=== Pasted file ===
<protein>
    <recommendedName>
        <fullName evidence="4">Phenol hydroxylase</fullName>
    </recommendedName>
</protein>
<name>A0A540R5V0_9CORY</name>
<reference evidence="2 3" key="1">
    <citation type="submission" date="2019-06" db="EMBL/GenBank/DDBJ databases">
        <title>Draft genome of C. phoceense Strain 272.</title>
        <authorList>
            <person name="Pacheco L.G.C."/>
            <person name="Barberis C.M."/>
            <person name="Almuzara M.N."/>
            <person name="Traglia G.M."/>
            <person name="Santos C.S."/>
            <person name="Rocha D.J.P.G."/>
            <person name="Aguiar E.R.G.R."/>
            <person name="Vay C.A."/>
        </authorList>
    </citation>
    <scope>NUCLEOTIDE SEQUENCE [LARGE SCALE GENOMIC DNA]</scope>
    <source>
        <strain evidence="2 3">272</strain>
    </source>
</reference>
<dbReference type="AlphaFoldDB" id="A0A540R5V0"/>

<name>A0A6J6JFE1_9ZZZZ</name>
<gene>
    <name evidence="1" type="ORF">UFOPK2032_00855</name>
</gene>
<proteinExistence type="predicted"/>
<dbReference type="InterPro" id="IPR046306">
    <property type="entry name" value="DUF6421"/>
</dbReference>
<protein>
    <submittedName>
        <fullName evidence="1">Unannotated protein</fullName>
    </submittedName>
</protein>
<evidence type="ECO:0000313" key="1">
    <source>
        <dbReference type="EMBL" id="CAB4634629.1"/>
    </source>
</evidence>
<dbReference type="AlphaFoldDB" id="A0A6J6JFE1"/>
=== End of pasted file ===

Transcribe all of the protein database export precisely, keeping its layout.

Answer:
<protein>
    <recommendedName>
        <fullName evidence="4">Phenol hydroxylase</fullName>
    </recommendedName>
</protein>
<name>A0A540R5V0_9CORY</name>
<reference evidence="2 3" key="1">
    <citation type="submission" date="2019-06" db="EMBL/GenBank/DDBJ databases">
        <title>Draft genome of C. phoceense Strain 272.</title>
        <authorList>
            <person name="Pacheco L.G.C."/>
            <person name="Barberis C.M."/>
            <person name="Almuzara M.N."/>
            <person name="Traglia G.M."/>
            <person name="Santos C.S."/>
            <person name="Rocha D.J.P.G."/>
            <person name="Aguiar E.R.G.R."/>
            <person name="Vay C.A."/>
        </authorList>
    </citation>
    <scope>NUCLEOTIDE SEQUENCE [LARGE SCALE GENOMIC DNA]</scope>
    <source>
        <strain evidence="2 3">272</strain>
    </source>
</reference>
<dbReference type="AlphaFoldDB" id="A0A540R5V0"/>

<name>A0A6J6JFE1_9ZZZZ</name>
<gene>
    <name evidence="1" type="ORF">UFOPK2032_00855</name>
</gene>
<proteinExistence type="predicted"/>
<dbReference type="InterPro" id="IPR046306">
    <property type="entry name" value="DUF6421"/>
</dbReference>
<protein>
    <submittedName>
        <fullName evidence="1">Unannotated protein</fullName>
    </submittedName>
</protein>
<evidence type="ECO:0000313" key="1">
    <source>
        <dbReference type="EMBL" id="CAB4634629.1"/>
    </source>
</evidence>
<dbReference type="AlphaFoldDB" id="A0A6J6JFE1"/>